Why You Need to Worry About Spam

By: Ronald Hudkins

What is Spam? According to spam abuse .net "Spam is flooding the Internet with many copies of the same message, in an attempt to force the message on people who would not otherwise choose to receive it. Most spam is commercial advertising, often for dubious products, get-rich-quick schemes, or quasi-legal services. Spam costs the sender very little to send -- most of the costs are paid for by the recipient or the carriers rather than by the sender."

What Are Some of Spam's Consequences? Wikipedia, the free encyclopedia advises, "Spam's direct effects include the consumption of computer and network resources, and the cost in human time and attention of dismissing unwanted messages. In addition, spam has costs stemming from the kinds of spam messages sent, from the ways spammers send them, and from the arms race between spammers and those who try to stop or control spam. In addition, there are the opportunity cost of those who forgo the use of spam-afflicted systems. There are the direct costs, as well as the indirect costs borne by the victims - both those related to the spamming itself, and to other crimes that usually accompany it, such as financial theft, identity theft, data and intellectual property theft, virus and other malware infection, child pornography, fraud, and deceptive marketing." Also they say, "The secondary consequence of spamming is that search engine indexes are inundated with useless pages, increasing the cost of each processed query."

According to a new study released by the Federal Trade Commission, spammers continue to harvest email addresses from public areas of the Internet, but Internet Service Providers' anti-spam technologies can block the vast majority of spam sent to these email addresses. The FTC staff report also found that consumers who must post their e-mail addresses on the Internet can prevent them from being harvested by using a technique known as "masking."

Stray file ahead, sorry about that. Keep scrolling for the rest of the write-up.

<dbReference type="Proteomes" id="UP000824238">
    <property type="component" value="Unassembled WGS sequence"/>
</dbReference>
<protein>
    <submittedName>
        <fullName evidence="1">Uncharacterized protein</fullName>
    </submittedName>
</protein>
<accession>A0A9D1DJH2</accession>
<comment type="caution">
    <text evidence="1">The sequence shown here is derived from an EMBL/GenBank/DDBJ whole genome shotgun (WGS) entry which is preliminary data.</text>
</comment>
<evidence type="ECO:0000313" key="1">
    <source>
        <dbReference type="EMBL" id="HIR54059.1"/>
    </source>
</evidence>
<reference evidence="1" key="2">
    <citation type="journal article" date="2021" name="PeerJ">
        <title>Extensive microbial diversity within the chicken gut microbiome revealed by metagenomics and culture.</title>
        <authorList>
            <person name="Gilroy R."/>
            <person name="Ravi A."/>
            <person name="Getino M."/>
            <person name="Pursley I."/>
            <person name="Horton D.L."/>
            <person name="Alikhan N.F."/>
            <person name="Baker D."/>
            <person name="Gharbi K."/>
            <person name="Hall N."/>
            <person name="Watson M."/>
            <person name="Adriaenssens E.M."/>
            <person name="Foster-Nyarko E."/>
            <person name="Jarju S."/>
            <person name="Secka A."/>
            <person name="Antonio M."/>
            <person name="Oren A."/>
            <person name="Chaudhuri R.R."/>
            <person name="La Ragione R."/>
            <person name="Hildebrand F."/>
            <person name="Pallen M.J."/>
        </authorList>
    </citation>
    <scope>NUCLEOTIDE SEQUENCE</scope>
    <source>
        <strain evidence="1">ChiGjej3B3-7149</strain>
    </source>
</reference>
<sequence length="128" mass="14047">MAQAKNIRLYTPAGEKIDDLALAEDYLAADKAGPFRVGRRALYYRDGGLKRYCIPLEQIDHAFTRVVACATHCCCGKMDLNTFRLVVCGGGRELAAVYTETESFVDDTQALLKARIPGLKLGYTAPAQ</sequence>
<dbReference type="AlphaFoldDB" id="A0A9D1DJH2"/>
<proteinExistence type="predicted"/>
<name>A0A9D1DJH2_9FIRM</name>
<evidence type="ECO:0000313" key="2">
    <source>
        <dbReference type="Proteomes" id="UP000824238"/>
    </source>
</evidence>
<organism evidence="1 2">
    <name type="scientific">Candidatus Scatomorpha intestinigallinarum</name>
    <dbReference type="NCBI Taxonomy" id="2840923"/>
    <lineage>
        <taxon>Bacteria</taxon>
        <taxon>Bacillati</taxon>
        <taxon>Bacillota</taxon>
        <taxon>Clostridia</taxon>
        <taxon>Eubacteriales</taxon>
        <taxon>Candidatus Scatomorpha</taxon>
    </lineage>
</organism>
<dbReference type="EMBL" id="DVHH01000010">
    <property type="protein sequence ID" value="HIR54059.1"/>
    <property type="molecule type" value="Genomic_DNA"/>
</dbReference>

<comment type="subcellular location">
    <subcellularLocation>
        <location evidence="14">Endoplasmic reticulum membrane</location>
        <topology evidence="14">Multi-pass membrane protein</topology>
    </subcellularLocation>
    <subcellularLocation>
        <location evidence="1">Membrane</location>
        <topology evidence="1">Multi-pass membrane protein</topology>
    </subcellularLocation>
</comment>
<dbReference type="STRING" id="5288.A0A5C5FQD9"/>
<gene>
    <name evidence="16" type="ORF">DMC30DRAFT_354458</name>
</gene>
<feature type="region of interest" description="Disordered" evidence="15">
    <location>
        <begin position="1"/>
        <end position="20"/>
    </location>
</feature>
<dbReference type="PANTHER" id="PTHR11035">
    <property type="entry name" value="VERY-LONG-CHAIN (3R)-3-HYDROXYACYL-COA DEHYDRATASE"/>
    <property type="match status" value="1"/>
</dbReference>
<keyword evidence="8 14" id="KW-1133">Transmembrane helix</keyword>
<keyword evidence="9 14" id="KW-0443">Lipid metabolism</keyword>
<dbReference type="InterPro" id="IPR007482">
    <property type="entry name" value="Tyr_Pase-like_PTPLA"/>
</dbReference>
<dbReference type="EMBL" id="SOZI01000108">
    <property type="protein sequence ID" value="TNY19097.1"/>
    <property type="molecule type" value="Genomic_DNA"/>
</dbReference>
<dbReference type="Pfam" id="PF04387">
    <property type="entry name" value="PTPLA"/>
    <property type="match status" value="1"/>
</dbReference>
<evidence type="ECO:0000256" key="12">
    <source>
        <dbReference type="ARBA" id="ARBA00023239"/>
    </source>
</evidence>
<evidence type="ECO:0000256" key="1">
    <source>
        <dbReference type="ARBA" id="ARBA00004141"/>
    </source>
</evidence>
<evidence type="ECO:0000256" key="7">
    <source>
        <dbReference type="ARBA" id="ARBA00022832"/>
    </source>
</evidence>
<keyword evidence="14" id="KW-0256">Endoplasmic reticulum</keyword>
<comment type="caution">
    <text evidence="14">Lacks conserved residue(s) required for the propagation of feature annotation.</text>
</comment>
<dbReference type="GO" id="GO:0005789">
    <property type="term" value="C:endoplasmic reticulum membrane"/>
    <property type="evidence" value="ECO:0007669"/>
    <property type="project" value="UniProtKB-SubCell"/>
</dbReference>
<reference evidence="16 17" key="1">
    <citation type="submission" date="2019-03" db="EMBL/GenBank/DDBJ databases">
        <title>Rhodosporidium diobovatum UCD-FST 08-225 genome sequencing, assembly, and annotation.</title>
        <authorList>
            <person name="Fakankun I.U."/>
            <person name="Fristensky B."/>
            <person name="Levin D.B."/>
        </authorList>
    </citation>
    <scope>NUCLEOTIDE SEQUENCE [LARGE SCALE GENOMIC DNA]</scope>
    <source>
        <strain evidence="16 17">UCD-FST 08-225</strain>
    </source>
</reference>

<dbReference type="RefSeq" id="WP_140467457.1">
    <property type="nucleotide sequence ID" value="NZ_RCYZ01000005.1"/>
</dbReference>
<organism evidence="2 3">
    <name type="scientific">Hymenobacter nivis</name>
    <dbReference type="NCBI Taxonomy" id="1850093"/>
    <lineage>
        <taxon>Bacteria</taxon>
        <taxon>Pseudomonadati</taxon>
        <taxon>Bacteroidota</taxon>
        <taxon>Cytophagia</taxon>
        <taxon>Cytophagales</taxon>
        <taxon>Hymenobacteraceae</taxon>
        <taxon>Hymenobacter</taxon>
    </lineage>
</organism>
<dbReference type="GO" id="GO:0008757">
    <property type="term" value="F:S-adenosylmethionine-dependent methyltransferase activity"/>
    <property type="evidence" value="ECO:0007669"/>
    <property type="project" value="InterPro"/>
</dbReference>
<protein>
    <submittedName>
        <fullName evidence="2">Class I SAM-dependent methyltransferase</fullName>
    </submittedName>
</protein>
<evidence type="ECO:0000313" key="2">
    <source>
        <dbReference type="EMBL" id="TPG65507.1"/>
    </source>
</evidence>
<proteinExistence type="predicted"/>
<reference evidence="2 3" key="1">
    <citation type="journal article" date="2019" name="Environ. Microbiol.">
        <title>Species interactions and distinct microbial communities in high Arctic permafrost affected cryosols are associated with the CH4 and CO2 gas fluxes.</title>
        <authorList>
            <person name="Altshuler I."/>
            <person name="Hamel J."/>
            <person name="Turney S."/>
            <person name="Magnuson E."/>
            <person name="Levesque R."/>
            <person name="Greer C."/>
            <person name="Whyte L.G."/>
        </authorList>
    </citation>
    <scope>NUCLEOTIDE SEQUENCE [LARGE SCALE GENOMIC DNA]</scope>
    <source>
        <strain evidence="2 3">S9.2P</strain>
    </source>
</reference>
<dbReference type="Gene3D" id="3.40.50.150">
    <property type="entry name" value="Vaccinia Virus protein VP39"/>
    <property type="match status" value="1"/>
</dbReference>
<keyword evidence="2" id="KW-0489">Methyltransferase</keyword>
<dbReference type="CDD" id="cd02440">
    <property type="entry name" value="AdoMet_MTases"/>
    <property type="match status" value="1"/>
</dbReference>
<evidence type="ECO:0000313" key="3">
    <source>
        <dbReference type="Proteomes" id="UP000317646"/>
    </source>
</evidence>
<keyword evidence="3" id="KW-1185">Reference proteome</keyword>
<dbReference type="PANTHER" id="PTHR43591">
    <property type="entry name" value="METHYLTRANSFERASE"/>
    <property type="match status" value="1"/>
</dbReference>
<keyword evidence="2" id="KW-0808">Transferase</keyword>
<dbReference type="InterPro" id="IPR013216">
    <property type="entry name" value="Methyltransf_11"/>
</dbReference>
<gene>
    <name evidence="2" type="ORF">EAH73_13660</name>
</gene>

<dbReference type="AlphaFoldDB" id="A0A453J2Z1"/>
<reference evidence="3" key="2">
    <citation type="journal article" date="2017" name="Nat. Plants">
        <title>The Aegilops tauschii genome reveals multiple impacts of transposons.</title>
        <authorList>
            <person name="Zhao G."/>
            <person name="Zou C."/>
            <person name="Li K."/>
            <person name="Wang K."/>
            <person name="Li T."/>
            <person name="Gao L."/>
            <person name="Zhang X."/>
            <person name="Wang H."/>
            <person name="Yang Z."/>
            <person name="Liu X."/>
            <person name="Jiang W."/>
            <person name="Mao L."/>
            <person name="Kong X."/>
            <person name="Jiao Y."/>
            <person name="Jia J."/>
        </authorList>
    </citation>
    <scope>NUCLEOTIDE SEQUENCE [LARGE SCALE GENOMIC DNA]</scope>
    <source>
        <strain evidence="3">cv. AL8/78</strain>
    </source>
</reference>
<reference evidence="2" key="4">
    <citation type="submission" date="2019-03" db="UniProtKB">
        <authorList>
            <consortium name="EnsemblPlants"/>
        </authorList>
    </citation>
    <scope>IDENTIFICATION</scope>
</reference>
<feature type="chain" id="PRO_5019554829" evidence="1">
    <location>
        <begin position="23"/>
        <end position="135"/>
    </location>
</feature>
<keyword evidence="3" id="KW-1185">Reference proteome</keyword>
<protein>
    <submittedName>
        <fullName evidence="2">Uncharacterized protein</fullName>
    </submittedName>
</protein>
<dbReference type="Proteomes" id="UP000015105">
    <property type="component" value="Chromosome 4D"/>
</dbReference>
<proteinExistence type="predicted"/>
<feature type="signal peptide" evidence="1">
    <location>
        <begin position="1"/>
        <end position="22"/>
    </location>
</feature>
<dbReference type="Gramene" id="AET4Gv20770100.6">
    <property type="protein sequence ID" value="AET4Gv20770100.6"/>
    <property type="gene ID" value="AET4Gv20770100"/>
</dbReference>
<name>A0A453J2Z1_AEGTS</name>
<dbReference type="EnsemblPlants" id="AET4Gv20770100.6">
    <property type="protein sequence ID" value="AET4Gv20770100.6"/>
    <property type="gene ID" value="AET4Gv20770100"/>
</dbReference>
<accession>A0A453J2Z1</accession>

Why Lose Sleep Over Spammers? According to onguardonline.gov/botnet "Spammers can install hidden software on your computer in several ways. First, they scan the Internet to find computers that are unprotected, and then install software through those "open doors." Spammers may send you an email with attachments, links or images which, if you click on or open them, install hidden software. Sometimes just visiting a website or downloading files may cause a "drive-by download," which installs malicious software that could turn your computer into a "bot." The consequences can be more than just annoying: your Internet Service Provider (ISP) may shut down your account."

Additionally they say "Computers that are taken over this way often become part of a robot network, known as a "botnet" for short. A botnet, also known as a "zombie army," usually is made up of tens or hundreds of thousands of home computers sending emails by the millions. Computer security experts estimate that most spam is sent by home computers that are controlled remotely, and that millions of these home computers are part of botnets."

Fighting Back Con artists are clever and cunning, constantly hatching new variations on age-old scams. Still, skeptical consumers can spot questionable or unsavory promotions in email offers. Should you receive an email that you think may be fraudulent, forward it to the FTC at spam@uce.gov, hit delete, and smile. You'll be doing your part to help put a scam artist out of work.

Take action immediately If your computer is infected,if your computer has been hacked or infected by a virus - disconnect from the Internet right away. Then scan your entire computer with fully updated anti-virus and anti-spyware software. Report unauthorized accesses to your ISP and to the FBI at www.ic3.gov. If you suspect that any of your passwords have been compromised, call that company immediately to change your password.

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